I had no plans to go up over Norway’s highest pass on my bicycle. I didn’t even know it existed – I had some nice ideas to hug the coast, bike along the fjord, then turn north when I ran into the ocean. When I did hear about the Sognefjellet, though – a steep-grade climb from sea level to 1434 meters (4500 feet), I knew I could never do it. Why would anyone choose that way?
This feeling of certainty that I wouldn’t take the Sognefjell contradicted all the stories I tell about myself. I say I’m flexible, up for anything, looking for the best experience possible I can get out of this trip. But then, when everyone I talked to suggested this different route, I kept throwing up resistance. Is it really that beautiful to go through the mountains? Wouldn’t it be nicer to stay by the water, even if there are a few impassable tunnels I’d have to catch a ride through? Am I fit enough to climb 4000 feet, just like that, then go back down and do it two more times? Or will I wind up on the side of the road, pushing my bike (which, in this vision, has become a twisted metal scrap-heap) uphill forever, butt of some Norwegian engineer’s cruel joke?
The point here, maybe, is that on a solo bike tour, I’m finding lots of time for internal dialogue, to wrestle with my own thoughts and ways of viewing the world. I’m learning that while I think of myself as flexible and ready to choose the best way forward, I can also get set in one way of thinking. It’s freeing to be able to see that more clearly – when I can see it, I can move around it.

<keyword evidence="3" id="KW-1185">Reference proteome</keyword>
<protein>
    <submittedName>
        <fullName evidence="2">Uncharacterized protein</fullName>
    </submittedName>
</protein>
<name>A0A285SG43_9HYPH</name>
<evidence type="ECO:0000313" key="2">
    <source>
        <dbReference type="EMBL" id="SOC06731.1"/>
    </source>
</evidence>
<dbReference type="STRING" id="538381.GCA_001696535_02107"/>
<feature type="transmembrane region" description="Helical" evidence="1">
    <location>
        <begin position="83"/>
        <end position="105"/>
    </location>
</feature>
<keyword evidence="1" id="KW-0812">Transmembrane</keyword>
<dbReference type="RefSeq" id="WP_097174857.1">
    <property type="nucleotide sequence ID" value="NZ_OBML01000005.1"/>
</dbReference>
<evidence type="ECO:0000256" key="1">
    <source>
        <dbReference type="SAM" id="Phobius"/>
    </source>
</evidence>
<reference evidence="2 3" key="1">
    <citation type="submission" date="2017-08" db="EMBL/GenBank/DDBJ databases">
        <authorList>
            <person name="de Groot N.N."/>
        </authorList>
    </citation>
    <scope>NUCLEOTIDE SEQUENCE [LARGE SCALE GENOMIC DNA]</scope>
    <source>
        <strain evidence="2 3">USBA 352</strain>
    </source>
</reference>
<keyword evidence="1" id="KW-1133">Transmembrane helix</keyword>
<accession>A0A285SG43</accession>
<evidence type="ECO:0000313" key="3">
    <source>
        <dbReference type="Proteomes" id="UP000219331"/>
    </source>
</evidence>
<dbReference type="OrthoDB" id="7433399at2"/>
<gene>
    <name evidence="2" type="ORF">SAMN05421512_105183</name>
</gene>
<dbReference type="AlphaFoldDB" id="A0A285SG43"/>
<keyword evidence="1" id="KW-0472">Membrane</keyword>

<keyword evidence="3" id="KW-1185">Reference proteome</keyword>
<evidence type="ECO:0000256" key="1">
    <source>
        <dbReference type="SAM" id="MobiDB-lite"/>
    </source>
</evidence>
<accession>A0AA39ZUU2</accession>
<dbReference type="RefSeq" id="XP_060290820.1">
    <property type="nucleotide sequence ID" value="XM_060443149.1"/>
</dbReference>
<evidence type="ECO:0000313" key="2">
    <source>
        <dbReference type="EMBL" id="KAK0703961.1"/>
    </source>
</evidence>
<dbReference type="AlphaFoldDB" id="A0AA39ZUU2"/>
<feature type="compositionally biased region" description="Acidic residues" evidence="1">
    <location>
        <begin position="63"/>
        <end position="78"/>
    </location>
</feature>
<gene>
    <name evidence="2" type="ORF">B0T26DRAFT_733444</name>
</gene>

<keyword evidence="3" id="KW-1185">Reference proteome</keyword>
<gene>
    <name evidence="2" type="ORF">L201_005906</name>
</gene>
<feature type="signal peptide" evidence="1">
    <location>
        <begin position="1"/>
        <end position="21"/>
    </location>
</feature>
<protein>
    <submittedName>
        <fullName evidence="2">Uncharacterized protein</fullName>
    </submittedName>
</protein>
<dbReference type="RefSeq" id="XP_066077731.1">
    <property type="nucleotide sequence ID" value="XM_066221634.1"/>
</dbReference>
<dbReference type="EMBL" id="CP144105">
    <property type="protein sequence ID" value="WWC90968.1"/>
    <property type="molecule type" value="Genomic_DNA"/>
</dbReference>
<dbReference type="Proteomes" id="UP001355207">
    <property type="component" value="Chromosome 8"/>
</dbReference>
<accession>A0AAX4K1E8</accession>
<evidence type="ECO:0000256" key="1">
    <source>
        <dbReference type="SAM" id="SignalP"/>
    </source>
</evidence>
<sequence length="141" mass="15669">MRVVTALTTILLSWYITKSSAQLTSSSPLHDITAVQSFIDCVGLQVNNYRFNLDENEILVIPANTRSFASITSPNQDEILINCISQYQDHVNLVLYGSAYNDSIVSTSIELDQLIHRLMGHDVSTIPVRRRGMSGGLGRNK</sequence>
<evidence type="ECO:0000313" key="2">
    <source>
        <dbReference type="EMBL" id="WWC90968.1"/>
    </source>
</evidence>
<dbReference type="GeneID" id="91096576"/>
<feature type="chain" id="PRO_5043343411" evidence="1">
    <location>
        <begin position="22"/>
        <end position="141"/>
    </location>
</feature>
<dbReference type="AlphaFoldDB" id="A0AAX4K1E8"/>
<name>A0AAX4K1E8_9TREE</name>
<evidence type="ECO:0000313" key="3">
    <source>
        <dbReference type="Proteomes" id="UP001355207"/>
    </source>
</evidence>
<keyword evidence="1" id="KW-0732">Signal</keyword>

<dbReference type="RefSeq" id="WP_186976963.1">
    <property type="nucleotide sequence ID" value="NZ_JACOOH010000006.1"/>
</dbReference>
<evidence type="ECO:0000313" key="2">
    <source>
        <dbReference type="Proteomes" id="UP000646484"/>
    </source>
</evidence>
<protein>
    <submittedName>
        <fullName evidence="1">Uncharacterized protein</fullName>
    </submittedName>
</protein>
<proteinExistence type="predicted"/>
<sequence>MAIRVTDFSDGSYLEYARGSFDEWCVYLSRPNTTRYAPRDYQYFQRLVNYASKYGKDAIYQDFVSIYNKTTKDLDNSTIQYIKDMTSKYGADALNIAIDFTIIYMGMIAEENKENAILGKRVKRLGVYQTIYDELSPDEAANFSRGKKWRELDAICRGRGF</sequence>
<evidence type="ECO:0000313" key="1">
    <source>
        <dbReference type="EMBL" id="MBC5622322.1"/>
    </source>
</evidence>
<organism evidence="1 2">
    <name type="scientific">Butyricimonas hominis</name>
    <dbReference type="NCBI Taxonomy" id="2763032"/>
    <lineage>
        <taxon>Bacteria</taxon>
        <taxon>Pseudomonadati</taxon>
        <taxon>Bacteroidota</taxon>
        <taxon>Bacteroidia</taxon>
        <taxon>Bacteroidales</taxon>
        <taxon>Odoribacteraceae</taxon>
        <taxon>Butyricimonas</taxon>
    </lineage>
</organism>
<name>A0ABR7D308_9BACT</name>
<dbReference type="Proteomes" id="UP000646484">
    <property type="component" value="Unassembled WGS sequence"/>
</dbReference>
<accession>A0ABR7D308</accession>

I took the high road. It was awesome, full of mountain camps, ancient churches, and challenging rides. I met other bike-touring folk along the way and shared the experience with them. I learned that I can, in fact, bike up 1434 meters, and that I’m capable of more than I sometimes give myself credit for. I know more about myself, how I think, what I can do, and where I’m going. And I saw where Ron Weasley made his most recent movie, about a World War II fighter-plane battle. Wins on all counts.
It rained, of course – that’s what it does in Norwegian mountains. But the ride down from Sognefjell was lovely, and then, after another pass came Geiranger, home of cruise ships, Russian tourists, and the most beautiful fjord of them all. That story comes next!
But I’m curious, too – what stories do you tell about yourself, and when have you felt them called into question?